This article originally appeared on ABC News and was reprinted with permission.
Could the Kardashian influence have finally infiltrated even the hospital delivery room of an expectant mother?
Fans of the show will remember Kourtney Kardashian‘s documented-for-TV delivery of her daughter, Penelope. There were eight family members in the room (not to mention the thousands of people who later watched at home), including son Mason, sisters Kim and Khloe, brother Rob, half siblings Kendall and Kylie, mom Kris Jenner and Scott Disick, the baby’s father.
“Crowd birthing” — or inviting throngs of people into the delivery room and/or documenting the experience on social media — might be the latest trend among pregnant women. One U.K. parenting site, Channel Mum, said the average number of friends and family present for a birth is eight. In other words, the same number of people as Kourtney Kardashian.
“The term is one I’m just starting to hear, but the practice of having a lot of people in the delivery room has been getting popular for some time,” Babble blogger and birth doula Bailey Gaddis told ABC News. The Ojai, California mom had five family and friends in the room for the birth of her son, her husband, her mother, her mother-in-law, her brother-in-law and a friend. She recently attended at the birth of a woman with seven friends and family in the room.
All those people, combined with additional medical staff, easily adds up to double-digits.
Gaddis said it’s typical that a laboring mom might have friends and family coming in and out of the hospital room to say hello and check in. But as the moment of birth arrives “people just pour in and the room fills up,” she said. “If the mom or the father don’t object, it’s unlikely that the nurses will tell anyone to leave, especially in the case of a delivery where there’s little medical intervention needed.”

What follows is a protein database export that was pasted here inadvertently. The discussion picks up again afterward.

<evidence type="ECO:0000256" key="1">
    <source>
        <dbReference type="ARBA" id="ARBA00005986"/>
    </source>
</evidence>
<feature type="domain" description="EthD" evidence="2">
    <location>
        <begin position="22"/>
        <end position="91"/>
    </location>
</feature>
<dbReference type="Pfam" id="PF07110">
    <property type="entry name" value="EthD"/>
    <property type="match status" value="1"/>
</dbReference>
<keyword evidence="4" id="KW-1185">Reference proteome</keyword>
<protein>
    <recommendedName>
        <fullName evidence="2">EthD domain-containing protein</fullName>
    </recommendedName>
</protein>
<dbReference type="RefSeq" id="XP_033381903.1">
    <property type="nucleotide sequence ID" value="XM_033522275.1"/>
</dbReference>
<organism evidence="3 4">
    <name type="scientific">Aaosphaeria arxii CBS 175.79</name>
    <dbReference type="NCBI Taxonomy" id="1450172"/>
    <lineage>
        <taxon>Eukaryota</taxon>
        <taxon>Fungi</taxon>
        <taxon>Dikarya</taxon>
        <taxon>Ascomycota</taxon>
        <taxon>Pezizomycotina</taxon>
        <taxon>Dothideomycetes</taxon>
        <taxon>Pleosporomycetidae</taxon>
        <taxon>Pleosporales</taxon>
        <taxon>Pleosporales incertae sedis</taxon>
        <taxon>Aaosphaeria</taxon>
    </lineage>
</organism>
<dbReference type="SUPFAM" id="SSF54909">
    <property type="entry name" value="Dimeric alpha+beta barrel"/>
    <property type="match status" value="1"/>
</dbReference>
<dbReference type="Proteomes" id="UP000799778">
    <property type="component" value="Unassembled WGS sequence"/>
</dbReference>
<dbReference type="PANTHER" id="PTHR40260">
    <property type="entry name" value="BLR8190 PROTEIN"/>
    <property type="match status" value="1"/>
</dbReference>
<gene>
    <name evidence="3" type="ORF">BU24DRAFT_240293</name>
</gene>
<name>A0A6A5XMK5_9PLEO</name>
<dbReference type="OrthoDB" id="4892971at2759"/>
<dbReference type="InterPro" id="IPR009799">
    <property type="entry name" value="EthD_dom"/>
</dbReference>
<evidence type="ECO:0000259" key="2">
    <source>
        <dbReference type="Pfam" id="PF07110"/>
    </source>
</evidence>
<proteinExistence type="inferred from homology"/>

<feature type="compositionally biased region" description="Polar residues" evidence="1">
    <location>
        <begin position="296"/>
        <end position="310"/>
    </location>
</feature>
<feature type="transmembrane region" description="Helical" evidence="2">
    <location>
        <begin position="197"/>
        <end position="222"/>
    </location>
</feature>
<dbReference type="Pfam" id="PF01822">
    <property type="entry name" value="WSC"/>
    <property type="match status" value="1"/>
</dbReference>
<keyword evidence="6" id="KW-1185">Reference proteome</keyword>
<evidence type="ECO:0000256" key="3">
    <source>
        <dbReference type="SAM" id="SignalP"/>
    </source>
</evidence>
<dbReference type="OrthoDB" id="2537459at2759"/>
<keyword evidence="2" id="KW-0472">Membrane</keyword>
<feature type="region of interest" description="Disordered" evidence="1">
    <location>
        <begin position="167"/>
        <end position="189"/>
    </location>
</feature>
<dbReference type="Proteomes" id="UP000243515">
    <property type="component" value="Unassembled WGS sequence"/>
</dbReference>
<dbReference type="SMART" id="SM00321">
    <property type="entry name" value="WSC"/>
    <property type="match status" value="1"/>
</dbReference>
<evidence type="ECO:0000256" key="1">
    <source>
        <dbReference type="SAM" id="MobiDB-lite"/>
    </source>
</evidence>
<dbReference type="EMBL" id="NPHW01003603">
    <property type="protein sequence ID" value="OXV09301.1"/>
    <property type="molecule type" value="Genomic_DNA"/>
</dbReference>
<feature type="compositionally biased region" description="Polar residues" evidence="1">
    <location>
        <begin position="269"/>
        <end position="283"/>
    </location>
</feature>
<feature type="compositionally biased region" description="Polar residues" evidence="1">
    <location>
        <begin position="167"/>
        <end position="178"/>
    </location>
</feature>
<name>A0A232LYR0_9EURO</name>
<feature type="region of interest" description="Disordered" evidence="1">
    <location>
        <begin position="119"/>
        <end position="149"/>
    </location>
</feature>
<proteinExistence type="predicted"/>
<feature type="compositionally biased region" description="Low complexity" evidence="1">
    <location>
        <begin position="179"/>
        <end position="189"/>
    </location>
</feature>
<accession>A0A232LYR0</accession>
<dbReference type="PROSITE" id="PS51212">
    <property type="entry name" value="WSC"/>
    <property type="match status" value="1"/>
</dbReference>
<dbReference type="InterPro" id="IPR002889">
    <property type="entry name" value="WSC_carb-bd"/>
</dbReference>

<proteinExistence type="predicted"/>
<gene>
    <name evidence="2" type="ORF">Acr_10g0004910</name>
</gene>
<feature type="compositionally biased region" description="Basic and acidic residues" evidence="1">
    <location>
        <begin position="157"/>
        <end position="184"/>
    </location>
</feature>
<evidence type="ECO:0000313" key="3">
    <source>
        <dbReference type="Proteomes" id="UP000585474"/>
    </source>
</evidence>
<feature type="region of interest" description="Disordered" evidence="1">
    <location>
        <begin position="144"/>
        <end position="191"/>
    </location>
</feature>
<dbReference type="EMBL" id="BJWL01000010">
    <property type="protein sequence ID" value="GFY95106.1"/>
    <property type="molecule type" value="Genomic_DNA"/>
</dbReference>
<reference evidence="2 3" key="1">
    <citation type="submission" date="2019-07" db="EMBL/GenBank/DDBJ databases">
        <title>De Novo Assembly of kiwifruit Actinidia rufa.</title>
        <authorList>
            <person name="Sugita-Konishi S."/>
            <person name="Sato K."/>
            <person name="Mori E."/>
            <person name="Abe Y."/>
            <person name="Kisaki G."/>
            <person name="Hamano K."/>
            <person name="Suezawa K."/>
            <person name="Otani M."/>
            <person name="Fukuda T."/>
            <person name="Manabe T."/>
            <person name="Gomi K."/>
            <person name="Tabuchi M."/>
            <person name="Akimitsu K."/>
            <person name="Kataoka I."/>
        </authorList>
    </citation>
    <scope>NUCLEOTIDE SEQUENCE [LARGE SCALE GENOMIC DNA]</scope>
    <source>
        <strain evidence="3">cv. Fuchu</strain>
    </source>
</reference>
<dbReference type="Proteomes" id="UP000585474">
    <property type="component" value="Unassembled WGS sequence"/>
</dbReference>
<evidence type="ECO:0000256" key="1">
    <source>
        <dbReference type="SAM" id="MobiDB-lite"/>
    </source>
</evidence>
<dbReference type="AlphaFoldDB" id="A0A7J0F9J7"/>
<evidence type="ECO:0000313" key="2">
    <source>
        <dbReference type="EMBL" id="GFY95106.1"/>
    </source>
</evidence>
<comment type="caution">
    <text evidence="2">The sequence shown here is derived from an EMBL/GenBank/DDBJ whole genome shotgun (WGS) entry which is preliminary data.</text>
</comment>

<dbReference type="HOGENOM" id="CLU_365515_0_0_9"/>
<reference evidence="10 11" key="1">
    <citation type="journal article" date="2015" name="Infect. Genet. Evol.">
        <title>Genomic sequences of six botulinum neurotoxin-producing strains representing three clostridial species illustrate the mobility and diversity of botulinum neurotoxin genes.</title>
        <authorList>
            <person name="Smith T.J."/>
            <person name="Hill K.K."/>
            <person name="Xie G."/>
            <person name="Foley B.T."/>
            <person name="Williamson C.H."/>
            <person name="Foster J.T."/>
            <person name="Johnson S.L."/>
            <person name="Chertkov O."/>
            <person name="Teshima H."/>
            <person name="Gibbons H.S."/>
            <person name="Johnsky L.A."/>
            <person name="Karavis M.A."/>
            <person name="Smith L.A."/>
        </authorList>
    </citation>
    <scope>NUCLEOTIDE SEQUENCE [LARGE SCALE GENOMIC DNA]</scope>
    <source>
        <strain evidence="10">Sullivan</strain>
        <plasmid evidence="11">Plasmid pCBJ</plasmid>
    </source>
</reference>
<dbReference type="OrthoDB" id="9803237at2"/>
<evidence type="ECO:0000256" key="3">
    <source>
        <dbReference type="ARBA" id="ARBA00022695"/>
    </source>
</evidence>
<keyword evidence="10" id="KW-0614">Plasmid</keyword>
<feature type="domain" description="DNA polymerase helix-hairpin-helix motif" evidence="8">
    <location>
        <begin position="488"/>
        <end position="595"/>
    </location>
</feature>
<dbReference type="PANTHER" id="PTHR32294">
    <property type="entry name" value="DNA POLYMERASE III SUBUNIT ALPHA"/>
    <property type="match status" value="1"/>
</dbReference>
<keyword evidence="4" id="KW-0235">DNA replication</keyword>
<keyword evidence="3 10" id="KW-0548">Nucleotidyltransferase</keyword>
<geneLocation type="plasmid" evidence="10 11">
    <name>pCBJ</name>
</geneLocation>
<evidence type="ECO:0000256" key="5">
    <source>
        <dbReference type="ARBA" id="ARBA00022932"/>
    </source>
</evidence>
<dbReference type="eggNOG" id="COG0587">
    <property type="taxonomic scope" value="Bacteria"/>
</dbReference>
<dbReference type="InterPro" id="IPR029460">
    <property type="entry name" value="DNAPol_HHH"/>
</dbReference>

Demand for more people in the delivery room led one hospital to increase the number of people allowed from two to three to unlimited, said Dr. Marjorie Greenfield, Division Chief of General Obstetrics and Gynecology at University Hospitals Case Medical Center in Ohio. But then, nurses sometimes felt they “lost control of the room.”
The hospital then went back to a three-person rule, but would turned a blind eye to more people as long as the nurses felt comfortable that the mother was being well taken care of.
“There’s been a lot of back-and-forth discussion on this,” Greenfield said, “it’s definitely a key issue.”
Greenfield pointed out that having a lot of people in a small delivery room can be a big issue in an emergency when medical staff may need to enter and exit the room quickly.
And for moms who want to share the details of the birth of their child with even more people than can fit in the hospital room, there’s always social media.
In 2013, Ruth Iorio live-tweeted the details of her birth, complete with placenta photos and her very own hashtag #ruthshomebirth.
Greenfield said that when it comes to deciding who and how many people witness the birth of your child, a friend of hers lent a piece of advice that moms might want to consider. “Never invite anyone to the birth if you would feel bad if they saw you throw up,” she said. “It’s often not very pretty.”